Time magazine’s cover story for the week of Nov. 6 is a classic. It blares: “The Wrecking Crew: How Trump’s Cabinet Is Dismantling Government As We Know It.” The New York Times ran a lead editorial complaining that team Trump is shrinking the regulatory state at an “unprecedented” pace.
Meanwhile, last week the stock market raced to new all-time highs; we had another blockbuster jobs report with another fall in the unemployment rate, and housing sales soared to their highest level in a decade.
Are the editors at Time and the Times so ideologically blinded that they are incapable of connecting the dots?
The U.S. economic revival of 3 percent growth has already defied the predictions of almost every Donald Trump critic. I vividly remember debating Hillary Clinton’s economic gurus during the campaign: They accused Trump and advisers such as myself of “lying” when we said that pro-growth policies would speed up economic growth to 3 to 4 percent.
Jason Furman, who chaired the Council of Economic Advisers under President Barack Obama, told reporters earlier this year that the chances of reaching 3 percent growth over a decade were about 1 in 25 — which is what many political experts said was Trump’s chance of winning the election. Another Obama economist, Alan Krueger, called the 3 percent growth forecast “extremely rosy.”
Larry Summers, a top economic adviser to Obama, questioned the “standards of integrity” of the Trump economic team’s forecast for 3 percent (or more) growth. “I do not see how any examination of U.S. history could possibly support the Trump forecast as a reasonable expectation,” he wrote in The Washington Post.
Congress weighed in, too. “This budget relies on absurd economic projections and pretend revenues that no credible economist would validate,” Rep. Pramila Jayapal, D-Wash., announced at a House budget hearing.
The sharp-penned Paul Krugman of The New York Times declared Trump’s growth forecast an act of “economic arrogance.” He said that the productivity improvement necessary for faster growth was as likely as “driverless flying cars” arriving “en masse.”
Admittedly, we shouldn’t read too much into six months of very good economic data (with 3 percent growth) or the booming stock market. These trends can always reverse course quickly. Trump’s more restrictive policies on trade and immigration could harm growth potential.
But so far the Trump haters have missed the call on the economy’s trajectory. Doubly ironic is that the same Obama-era economists who are trashing Trump’s increasingly realistic forecast of 3 percent growth are the ones who predicted 4 percent growth from the Obama budgets. Obama never came anywhere near 4 percent growth, and at the end of his second term, the economy grew at a pitiful 1.6 percent.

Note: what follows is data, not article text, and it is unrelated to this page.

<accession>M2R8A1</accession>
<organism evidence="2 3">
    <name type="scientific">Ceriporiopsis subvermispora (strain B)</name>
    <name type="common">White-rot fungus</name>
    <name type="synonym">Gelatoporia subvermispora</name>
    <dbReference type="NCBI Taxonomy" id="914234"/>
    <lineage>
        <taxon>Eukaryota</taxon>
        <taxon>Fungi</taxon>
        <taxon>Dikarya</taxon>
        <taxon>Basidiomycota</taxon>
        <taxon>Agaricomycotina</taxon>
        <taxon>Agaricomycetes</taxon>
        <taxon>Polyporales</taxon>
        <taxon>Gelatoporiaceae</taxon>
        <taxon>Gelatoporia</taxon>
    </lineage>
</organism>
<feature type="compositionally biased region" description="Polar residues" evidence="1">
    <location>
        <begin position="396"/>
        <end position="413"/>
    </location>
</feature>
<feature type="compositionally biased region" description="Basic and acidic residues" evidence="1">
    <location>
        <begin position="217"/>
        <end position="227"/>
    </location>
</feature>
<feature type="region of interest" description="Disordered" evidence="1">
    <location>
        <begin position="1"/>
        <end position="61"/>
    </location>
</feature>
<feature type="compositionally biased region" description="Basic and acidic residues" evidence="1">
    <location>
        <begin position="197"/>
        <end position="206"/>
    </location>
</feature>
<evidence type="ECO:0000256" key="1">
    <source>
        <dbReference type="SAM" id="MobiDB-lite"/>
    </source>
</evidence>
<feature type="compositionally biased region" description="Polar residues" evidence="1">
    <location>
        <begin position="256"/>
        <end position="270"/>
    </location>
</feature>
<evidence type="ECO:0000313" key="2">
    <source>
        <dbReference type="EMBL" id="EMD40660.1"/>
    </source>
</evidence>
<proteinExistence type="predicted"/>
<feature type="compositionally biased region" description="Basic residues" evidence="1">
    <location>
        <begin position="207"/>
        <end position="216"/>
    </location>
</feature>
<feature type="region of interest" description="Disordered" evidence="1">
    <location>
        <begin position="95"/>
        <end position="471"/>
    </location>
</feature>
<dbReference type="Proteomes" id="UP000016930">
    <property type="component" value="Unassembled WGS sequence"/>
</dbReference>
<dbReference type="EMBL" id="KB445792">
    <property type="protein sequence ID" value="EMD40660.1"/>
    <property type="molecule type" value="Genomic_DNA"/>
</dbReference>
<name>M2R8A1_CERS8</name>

Under Obama, free enterprise and pro-business policies were thrown out the window. What was delivered was the weakest recovery from a recession since World War II, with a meager 2.2 percent average growth rate. Middle America felt it, which is why Trump won these forgotten Americans.
One reason that economist Larry Kudlow and I and others assured Donald Trump that 3 to 4 percent growth was achievable was that Trump could capitalize on the underperformance of the Obama years. Under Obama, business investment fell almost two-thirds below the long-term trend line — thanks to higher taxes on investment. Now, partly in anticipation of the tax cut, business spending keeps climbing.
Maybe the liberal economists and their shills in the media should show some humility. They should acknowledge they were dead wrong about how much Obamanomics was going to grow the economy and about how Trumponomics would crash the economy and the stock market. Or better yet, maybe the rest of us should all just stop listening to them.
Stephen Moore is a senior fellow in economics at the Heritage Foundation. His latest book is “Fueling Freedom: Exposing the Mad War on Energy.” He served as an economic adviser to the Trump campaign. To find out more about Stephen Moore and read features by other Creators Syndicate writers and cartoonists, visit the Creators Syndicate webpage at www.creators.com.
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